While looking around at various blogs, to see just how many Yankee fans were overreacting to the Yankees terrible start to the season, I ran across a question that many Yankees fans have heard time and time again... "are they too old?" My immediate reaction was "no", but I decided to do a bit of research to see if I was right.
Instead of looking at the whole team, I wanted to concentrate on the regular position players. First of all, pitchers can be serviceable longer than position players. I mean, just look at the fact that Jamie Moyer is back in MLB at age 49. Heck, right here on the Yanks Andy Pettitte, who will turn 40 in June, is trying to make a comeback. So I'm skipping over the fact that Hiroki Kuroda turned 37 in February, and Freddy Garcia will be 36 in October. On that note, I'm also not counting the bench. These guys aren't looked at to play many innings anyway, so I see no reason to worry about them being older. On top of that, nobody on the bench is signed beyond this season either.
Derek Jeter is getting up there at age 37 (turns 38 in June), but his performance this season doesn't concern me. When it comes to Derek I'm more concerned about the last/next two years of his contract (assuming he takes the player option for 2014), especially being the starting shortstop. Derek's had a healthy career through 2010 (averaging 152 games/year during 15 full seasons), but after 131 games in 2011 (he only DHed in 10 of those games), how long before he'll need to DH or sit the bench for 50 or so games?
The only other player whose age concerns me is Alex Rodriguez. Alex is currently 36 years old (37 in July), which isn't exactly "ancient". But seeing as how he missed 63 games last season, mainly due to knee surgery in July, I tend to think he's more apt to play in 137 games a season like he did in 2010, rather than 158 games like he did in 2007. Actually, even 137 games a season could be pushing it, as that'll likely be the maximum number of games he appears in this season. Just imagine how many games he'll play per season at ages 39-41... the last three seasons he's under contract.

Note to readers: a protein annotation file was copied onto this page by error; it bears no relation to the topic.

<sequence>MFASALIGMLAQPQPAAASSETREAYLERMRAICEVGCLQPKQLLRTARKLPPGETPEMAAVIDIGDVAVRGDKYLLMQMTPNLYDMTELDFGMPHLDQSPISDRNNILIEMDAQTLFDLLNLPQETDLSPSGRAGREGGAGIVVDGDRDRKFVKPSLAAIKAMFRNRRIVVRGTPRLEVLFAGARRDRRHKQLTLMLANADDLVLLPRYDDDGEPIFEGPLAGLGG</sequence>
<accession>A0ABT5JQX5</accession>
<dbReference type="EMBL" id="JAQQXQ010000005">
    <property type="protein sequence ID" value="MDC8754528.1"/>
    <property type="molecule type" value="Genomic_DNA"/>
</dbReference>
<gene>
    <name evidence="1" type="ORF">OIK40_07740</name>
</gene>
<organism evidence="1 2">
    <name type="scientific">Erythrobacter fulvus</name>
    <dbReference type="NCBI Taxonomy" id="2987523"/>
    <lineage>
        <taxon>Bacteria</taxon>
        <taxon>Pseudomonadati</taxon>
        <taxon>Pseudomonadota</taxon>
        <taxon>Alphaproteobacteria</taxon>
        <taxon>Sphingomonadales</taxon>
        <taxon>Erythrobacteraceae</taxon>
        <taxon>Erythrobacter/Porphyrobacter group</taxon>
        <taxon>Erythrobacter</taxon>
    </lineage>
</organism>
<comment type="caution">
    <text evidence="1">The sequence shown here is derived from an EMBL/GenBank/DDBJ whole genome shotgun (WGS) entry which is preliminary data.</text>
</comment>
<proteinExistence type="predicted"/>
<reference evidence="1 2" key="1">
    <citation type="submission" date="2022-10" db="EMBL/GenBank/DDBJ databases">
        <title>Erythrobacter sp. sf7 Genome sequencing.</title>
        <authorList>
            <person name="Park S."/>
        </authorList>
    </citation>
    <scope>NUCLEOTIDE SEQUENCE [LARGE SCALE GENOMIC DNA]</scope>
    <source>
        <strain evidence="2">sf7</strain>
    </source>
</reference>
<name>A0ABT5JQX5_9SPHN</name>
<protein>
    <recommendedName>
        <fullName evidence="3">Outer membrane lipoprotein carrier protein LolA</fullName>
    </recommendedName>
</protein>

After those two we have Mark Teixeira, who'll turn 32 in a few days. I'm not worried about him at all at this point. He's averaged 157 games played the last three seasons, and I expect that to continue for a couple more years. Even in the last two seasons of his contract I think he can play in 130+ games a year. Of course it helps that he's a first basemen, and first basemen don't have to endure the rigors of the other 7 positions on the diamond.
The rest of the regular position players are either on a one year deals (Raul Ibanez), or are 31 or less. And they all could be out the door within the next year or two.
But how do they compare to other teams? To find out I made a spreadsheet using the Yankees and five other "top" teams in the American League. By "top" I mean the teams favored to be in the postseason this year. I only used the AL due to them having the DH, which can skew team's average ages when compared to National League rosters, as many DHs (like Raul Ibanez, David Ortiz, and Michael Young) are older players that shouldn't be playing the field anymore (*cough*Ibanez*cough*).
*For argument's sake I used Raul Ibanez instead of Andruw Jones at DH, since Raul is older. Not to mention that Raul will likely get more plate appearances than Andruw, seeing as how there are more right-handed pitchers in MLB, and that's who Raul is going to face.
So the Yankees, when compared to other "top" AL teams, are the oldest. I was hoping that it would turn out they weren't the oldest, and I could rub it in the faces of people that like to talk about the "aging Yankees". But I proved myself wrong, and instead must continue putting up with the comments. Although, I don't think it should be a big concern at all. After all, the Yankees are still favored by many to not only make the playoffs again, but to win the whole thing. We'll see if I'm singing a new tune come 2015, or if Brian Cashman can install some youth into the lineup.